Review: Hein Cooper and Patrick James at The Basement, 4 March 2016

Originally posted on Music Insight:

Sydneysiders were treated to a special performance by singer-songwriters Hein Cooper and Patrick James on Friday night. The Basement, with it’s old world jazz club setup, provided the perfect venue for the intimate show.

Despite a slight delay with soundcheck, the crowd was in high spirits and were happy to chat amongst themselves. Cooper warmly greeted the audience before getting stuck into his opening number Polar Bears, written about his little brother.

“This is a really special day because someone in the room has released an album – and it’s me,” said Cooper afterwards, referring to his debut album The Art of Escape.

Using loop pedals and a synthesiser, Cooper delivered songs like Curse My LifeLuna Sky and Overflow with confidence and a musical approach all of his own. Strumming his way into our hearts with track All My Desires, the folk-rock musician hit the half way mark in style as he stated, “This is a song about all the shit I don’t have, that I want.”

Cooper even managed to squeeze in a cover he’s been working on. “Who’s seen the Twitter feud between Kanye West and Deadmau5?” asked Cooper – a perfect anecdote before kicking into his acoustic rendition of West’s Runaway.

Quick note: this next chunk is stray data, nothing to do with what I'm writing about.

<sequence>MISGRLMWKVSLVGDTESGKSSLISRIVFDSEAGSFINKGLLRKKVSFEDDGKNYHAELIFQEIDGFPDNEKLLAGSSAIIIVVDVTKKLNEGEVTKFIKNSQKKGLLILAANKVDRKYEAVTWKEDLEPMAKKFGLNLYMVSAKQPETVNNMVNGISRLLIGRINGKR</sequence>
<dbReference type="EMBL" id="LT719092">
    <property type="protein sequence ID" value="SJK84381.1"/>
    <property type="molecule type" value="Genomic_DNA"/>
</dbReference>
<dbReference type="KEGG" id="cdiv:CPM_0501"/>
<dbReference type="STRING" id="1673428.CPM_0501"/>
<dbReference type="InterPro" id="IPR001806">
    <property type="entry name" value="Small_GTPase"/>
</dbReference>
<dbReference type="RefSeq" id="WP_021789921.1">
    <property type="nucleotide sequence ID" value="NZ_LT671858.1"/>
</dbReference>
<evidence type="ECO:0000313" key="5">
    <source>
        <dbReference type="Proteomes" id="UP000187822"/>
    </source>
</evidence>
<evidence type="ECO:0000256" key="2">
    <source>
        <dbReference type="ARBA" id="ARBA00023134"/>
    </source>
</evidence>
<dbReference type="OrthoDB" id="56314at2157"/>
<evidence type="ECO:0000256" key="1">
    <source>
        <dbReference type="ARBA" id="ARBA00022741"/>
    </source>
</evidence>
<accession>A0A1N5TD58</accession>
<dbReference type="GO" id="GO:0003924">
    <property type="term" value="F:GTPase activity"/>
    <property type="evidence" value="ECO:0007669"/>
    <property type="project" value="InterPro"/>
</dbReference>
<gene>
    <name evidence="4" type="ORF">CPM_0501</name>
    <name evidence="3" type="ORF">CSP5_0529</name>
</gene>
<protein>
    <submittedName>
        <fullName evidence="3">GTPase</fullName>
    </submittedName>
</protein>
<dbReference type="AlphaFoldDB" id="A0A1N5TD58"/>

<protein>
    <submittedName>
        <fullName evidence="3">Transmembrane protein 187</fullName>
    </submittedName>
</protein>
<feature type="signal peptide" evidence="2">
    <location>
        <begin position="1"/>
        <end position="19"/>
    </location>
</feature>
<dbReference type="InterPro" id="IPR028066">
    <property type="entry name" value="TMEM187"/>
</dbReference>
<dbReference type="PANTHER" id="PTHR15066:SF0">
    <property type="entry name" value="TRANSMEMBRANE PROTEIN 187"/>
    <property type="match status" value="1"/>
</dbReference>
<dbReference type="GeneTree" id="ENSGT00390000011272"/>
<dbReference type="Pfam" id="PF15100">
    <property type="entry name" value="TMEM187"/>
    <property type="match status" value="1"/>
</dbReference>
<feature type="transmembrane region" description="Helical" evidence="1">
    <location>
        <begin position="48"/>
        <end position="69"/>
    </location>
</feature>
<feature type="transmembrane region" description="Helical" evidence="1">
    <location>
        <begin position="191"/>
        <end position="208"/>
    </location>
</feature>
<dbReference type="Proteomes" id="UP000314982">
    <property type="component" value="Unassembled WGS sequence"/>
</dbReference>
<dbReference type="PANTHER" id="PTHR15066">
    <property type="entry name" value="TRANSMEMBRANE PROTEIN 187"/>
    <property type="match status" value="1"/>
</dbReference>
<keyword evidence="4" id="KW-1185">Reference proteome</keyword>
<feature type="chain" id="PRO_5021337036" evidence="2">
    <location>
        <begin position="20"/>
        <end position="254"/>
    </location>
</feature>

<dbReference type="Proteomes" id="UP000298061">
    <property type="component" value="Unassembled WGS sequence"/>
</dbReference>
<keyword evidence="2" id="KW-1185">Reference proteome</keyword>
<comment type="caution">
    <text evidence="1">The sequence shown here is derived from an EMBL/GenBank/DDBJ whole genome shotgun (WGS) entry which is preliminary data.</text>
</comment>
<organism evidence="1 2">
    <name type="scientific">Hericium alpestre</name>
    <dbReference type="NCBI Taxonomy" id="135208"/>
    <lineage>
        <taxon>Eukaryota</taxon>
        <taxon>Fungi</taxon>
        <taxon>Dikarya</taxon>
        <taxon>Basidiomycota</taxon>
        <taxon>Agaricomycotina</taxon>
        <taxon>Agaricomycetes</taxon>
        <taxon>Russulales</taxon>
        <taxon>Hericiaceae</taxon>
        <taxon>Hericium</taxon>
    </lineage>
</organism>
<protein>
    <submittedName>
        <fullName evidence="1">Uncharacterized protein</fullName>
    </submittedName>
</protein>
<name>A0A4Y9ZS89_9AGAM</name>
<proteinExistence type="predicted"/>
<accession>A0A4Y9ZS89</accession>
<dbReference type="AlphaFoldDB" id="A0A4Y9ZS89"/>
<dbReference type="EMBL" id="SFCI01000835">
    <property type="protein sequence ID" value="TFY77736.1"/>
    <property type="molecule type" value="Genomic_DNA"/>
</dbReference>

Leaving us with title track The Art of Escape, Cooper graciously gave thanks to his partner in crime at the end of his set.

“Enjoy Patrick James – he’s a bloody legend!”

With that, Patrick James hit the stage accompanied by his band – all commanding presence and lushes locks. The ever upbeat and folksy track In New Light was our first taste of what we could expect from the Port Macquarie native the rest of the night.

“How you doing, Sydney? Thanks for coming out tonight,” said James.

Long time fans cheered when they heard the familiar sounds of track Bugs and were even given the chance to sing the lyrics back to an ecstatic James.

“I’ve recorded 20 different versions of this song, and this is the one I’ve loved the most,” he said.

James later demonstrated his musical prowess in Kings and Queens as he hopped on the piano to give us a smooth love ballad, captivating the audience as some stood eerily silent, taking it all in.

Makes Me StrongerAll About To Change and Message followed, but the highlight of his set was a cover of John Farnham’s Two Strong Hearts, and judging by the delight of the attendees it was theirs, too.

The crowd demanded an encore, which James generously gave with a cover of The Killers’Runaways – somewhat of a theme on the evening.

It’s rare when artists sound just as good, if not better than they do on their respective albums, but Cooper and James handled the task effortlessly.